From Academic Kids

Spades (♠) is one of the four suits found in playing cards.

It is the highest ranking suit in the game contract bridge.

Spades is a trick-taking game somewhat akin to Hearts but more closely related to bridge.



From the Card Games website (http:// Spades was invented in the USA in the 1930's and is played quite widely in that country. Until recently it has been little known elsewhere, except in a few places where American troops were stationed, for example in parts of Germany. However, since the mid 1990's Spades has become popular internationally because of its easy availablity in on-line card rooms on the Internet.

Number of players

Two to five; four is the most common number of players in teams of two ("Partnership spades").

Number of cards

Standard 52 card deck; can also be played with jokers.

Rank of suits

There is no intrinsic suit ranking, except for the trump (highest) suit, which is always the spade suit (unlike games such as bridge or Whist, where different suits may be trump at different times).

Rank of cards

A (high), K, Q, J, 10, 9, 8, 7, 6, 5, 4, 3, 2. There is also a variation where all 2s count as the highest spades, in which the order is 2 of Hearts (highest card), 2 of Clubs, 2 of Diamonds, 2 of Spades, then all the rest of the spades, A through 3.

Object of the game

To accumulate the required number of points; points are accrued by winning at least the number of tricks bid in each hand.

The deal

The first dealer is chosen by a draw for high card, and thereafter the turn to deal proceeds clockwise. The entire deck is dealt one at a time, face down, beginning on the dealer's left. The players then pick up their cards and arrange them by suits.

Some players allow a limited number of cards, generally at most three to each player, to be dealt face up, provided at the end of the deal each player has the same number of face-up cards. These are referred to as "Power checks", and act as a counter-balance to blind bids.


Each player decides how many tricks he will be able to take. The player to the dealer's left starts the bidding and, in turn, each player states how many tricks he expects to win. There is only one round of bidding, and the minimum bid is One. Every player must make a bid; no player may pass. No suit is named in the bid, for as the name of the game implies, spades are always trump.

In Partnerships, some play that the bidding order is Dealer's left, that player's partner, Dealer's partner, Dealer.

Game play

The game is scored by hands, and the winner must make a certain number of points which is decided before the game begins. 500 points is common, but 200 points is suitable for a short game; games to 5000 are very long but not unheard of. The player on the dealer's left makes the opening lead, and players must follow suit, if possible. (Some play that the player with the two of clubs must make the opening lead with it.) If a player cannot follow suit, he may play any card. The trick is won by the player who plays the highest trump, or, if no trump was played, by the player who played the highest card in the suit led. The player who wins the trick leads next. Play continues until none of the players have any cards left. Each hand is worth 13 tricks. Many play that Spades cannot be led unless played previously or player to lead has nothing but Spades in his hand.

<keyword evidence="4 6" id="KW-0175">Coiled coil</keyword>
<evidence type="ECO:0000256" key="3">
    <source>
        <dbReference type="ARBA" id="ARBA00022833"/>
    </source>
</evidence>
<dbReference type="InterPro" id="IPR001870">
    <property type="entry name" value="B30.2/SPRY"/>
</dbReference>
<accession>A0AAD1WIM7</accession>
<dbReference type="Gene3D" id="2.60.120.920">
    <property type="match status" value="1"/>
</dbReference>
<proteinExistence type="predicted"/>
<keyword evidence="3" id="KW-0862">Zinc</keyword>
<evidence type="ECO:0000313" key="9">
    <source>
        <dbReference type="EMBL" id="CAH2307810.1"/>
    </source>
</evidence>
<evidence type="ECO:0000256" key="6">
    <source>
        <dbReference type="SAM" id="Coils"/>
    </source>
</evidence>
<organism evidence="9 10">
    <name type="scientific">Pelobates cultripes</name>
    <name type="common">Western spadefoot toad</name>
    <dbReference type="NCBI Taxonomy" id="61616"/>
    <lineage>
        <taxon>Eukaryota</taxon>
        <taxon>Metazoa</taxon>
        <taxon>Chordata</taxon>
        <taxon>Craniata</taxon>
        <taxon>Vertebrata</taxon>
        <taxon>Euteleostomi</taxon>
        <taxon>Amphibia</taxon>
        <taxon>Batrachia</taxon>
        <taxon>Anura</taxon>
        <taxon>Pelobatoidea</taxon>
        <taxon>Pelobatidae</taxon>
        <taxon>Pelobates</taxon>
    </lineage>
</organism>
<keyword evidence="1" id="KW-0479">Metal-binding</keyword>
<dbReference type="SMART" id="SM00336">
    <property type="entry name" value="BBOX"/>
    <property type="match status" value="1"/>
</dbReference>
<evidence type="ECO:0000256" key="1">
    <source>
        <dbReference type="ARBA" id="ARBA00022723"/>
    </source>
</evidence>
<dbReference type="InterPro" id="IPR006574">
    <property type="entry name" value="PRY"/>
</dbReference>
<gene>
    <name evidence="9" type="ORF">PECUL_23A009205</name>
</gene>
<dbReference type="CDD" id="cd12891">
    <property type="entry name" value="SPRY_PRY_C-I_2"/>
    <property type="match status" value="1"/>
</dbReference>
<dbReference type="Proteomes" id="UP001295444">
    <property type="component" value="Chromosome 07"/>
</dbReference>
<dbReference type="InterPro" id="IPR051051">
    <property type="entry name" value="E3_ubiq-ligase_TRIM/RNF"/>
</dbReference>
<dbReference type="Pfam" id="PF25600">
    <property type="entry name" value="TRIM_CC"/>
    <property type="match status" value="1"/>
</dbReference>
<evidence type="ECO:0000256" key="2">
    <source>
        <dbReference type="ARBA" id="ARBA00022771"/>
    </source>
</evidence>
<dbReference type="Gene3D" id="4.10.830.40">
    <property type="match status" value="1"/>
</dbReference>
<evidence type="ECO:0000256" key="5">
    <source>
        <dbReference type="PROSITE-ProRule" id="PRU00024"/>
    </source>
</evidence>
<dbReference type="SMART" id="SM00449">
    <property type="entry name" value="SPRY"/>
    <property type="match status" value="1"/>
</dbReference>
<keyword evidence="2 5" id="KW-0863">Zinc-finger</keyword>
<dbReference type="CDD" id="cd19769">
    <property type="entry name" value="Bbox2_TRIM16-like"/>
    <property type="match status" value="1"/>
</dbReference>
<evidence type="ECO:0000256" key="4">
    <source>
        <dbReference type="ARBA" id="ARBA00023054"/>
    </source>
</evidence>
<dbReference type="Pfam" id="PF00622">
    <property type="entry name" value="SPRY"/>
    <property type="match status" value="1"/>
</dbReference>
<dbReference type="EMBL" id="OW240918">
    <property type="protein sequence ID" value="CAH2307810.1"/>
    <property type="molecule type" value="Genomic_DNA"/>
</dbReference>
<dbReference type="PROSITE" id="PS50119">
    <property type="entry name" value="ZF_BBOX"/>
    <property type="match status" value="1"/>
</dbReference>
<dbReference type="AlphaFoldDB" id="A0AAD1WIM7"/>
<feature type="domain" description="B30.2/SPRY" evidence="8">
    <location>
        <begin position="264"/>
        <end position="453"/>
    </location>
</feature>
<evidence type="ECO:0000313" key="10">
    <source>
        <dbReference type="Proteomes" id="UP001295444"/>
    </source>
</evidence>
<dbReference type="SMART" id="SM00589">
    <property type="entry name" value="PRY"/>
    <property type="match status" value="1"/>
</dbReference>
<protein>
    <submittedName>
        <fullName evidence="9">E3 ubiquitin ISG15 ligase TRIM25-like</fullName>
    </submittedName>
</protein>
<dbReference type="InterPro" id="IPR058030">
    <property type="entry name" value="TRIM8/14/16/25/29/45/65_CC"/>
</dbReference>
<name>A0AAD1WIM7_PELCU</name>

For making the contract (the number of tricks bid), the player scores 10 points for each trick bid, plus 1 point for each overtrick.

For example, if the player's bid is Seven and he makes seven tricks, the score would be 70. If the bid was Five and the player won eight tricks, the score would be 53 points: 50 points for the bid, and 3 points for the three overtricks. (In some games, overtricks are called "sandbags" and a deduction of 100 points is made everytime a player accumulates 10 sandbags. Thus, the object is always to fulfill the bid exactly.)

If the player "breaks contract," that is, if he takes fewer than the number of tricks bid, the score is 0. For example, if a player bids Four and wins only three tricks, no points are awarded. Some variations subtract points for a broken contract, so that winning three tricks on a bid of four would subtract 40 points from the player's score.

One of the players is the scorer and writes the bids down, so that during the play and for the scoring afterward, this information will be available to all the players. When a hand is over, the scores should be recorded next to the bids, and a running score should be kept so that players can readily see each other's total points. If there is a tie, then all players participate in (at least) one more round of play.

Partnership Spades

Partners sit across from each other, and the game is the same except that the partners' bids are added together to make a team bid (contract). For example, if a player bids Four and his partner bids Six, the team bid is Ten. It does not matter if, in the play, one partner wins eight tricks, and the other wins two tricks, since the combined score is ten and thus the bid is fulfilled. Some play that in Partnership Spades, there is a minimum bid of two required of each player.

The partner who wins the trick leads next.

Spades with jokers

There are many variations for Spades which allow even more skillful maneuvers, high scoring, and ruthless strategies. Some of these variations are presented below.